Peter Hentges (jbru) wrote,
Peter Hentges

And we're off

I am now largely packed for my weekend wargaming excursion. Just the refrigerated foodstuffs that I'm bringing for dinner to toss in a grocery sack on the way out the door.

I do this every year with a group of my friends. We head off to the cabin of Bob's family, a little north of the Twin Cities. Far enough off the beaten path that it is out of cell phone coverage and the family voted long ago to not have a land line installed. It is a blessed four days cut off from the insistence and immediacy of daily communication.

Try this little experiment. Next time the phone rings, don't answer it.

Feels weird doesn't it?

When did we become slaves to communication? Were the first telephones able to command our attention in this fashion?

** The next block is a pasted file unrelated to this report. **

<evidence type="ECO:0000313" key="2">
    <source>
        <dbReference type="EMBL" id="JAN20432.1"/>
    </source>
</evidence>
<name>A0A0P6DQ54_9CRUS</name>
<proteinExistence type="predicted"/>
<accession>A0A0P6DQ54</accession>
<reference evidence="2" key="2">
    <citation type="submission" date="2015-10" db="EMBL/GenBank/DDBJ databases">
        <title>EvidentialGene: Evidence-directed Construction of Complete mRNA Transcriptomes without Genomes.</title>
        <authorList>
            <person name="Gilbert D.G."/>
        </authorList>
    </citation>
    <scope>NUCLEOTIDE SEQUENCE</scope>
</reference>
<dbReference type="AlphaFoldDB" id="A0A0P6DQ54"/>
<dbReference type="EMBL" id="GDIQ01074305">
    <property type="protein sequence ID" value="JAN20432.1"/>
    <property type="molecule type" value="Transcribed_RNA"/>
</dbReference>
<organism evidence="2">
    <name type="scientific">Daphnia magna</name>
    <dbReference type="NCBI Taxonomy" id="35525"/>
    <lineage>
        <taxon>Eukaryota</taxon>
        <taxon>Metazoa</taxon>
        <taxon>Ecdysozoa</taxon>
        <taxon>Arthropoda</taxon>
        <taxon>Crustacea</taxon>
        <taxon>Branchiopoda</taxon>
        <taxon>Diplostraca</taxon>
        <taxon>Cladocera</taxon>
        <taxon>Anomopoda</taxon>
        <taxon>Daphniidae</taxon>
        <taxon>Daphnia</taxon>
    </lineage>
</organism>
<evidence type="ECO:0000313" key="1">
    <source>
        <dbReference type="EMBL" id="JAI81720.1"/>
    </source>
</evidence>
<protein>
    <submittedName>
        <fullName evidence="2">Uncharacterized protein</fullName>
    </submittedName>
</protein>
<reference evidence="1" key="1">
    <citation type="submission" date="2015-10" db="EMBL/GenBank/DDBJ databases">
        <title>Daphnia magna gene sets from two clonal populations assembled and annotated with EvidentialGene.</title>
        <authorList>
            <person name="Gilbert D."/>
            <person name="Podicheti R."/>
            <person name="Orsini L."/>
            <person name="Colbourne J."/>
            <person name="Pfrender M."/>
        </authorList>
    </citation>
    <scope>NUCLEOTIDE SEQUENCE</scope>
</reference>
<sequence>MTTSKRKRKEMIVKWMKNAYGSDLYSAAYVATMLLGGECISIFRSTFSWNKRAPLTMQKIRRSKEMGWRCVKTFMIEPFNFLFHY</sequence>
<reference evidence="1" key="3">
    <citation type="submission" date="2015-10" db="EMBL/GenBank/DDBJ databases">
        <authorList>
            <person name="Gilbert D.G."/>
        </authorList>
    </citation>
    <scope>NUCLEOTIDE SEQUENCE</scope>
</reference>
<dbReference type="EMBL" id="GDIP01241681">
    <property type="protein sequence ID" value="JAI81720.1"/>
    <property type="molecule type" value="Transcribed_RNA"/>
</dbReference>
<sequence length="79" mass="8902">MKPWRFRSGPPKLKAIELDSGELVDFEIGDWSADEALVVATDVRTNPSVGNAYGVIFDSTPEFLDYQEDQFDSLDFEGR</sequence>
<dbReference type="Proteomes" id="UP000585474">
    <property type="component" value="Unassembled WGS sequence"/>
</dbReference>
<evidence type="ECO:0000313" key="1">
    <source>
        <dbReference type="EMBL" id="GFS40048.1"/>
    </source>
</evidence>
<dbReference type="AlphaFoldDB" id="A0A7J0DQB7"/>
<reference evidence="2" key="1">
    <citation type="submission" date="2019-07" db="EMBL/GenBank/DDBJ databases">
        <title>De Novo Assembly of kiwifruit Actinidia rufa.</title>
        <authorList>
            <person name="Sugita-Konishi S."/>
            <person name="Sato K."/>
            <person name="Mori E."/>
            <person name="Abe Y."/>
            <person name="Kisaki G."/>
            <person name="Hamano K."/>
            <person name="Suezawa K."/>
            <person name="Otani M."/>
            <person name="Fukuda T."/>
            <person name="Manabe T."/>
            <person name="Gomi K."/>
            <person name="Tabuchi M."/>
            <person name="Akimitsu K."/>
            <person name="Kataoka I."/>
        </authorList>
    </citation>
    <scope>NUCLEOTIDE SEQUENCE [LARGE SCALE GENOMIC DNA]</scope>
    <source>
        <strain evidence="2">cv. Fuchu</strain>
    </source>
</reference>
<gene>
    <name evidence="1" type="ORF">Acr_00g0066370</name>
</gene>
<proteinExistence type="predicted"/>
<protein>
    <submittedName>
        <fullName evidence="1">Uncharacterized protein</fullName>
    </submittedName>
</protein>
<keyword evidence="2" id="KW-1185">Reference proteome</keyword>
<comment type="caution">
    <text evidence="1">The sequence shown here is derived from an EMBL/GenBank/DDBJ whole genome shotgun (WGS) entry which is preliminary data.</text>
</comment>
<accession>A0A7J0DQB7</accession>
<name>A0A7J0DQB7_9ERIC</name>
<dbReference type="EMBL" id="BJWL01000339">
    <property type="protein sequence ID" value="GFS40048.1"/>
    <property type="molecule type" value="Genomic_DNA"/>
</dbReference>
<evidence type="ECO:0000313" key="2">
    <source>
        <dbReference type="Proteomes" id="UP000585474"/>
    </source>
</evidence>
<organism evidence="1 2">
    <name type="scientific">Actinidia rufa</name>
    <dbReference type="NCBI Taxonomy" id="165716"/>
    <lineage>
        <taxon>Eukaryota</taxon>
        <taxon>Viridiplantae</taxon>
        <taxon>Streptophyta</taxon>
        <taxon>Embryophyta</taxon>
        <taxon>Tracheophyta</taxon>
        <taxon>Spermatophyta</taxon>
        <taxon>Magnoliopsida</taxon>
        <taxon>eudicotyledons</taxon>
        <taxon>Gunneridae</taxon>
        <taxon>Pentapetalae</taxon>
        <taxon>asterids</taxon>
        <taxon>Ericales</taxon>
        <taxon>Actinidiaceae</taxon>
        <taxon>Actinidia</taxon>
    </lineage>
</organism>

I remember having a party line when we lived in a farmhouse in my youth. Even then, in the midst of the 1970s, people would listen in on the line as a form of entertainment. The precursor to reality TV, I suppose.

So it is refreshing, invigorating even, to not only get away from it all but to be incapable of participating in the cacophony of modern communication. We'll spend our time playing our wargame, watching movies, cooking fabulous food, consuming an astounding amount of alcohol, and talking. Just shooting the breeze. In all its ubiquity, it seems modern communication leaves this basic need unfulfilled.
Tags: communications, gaming

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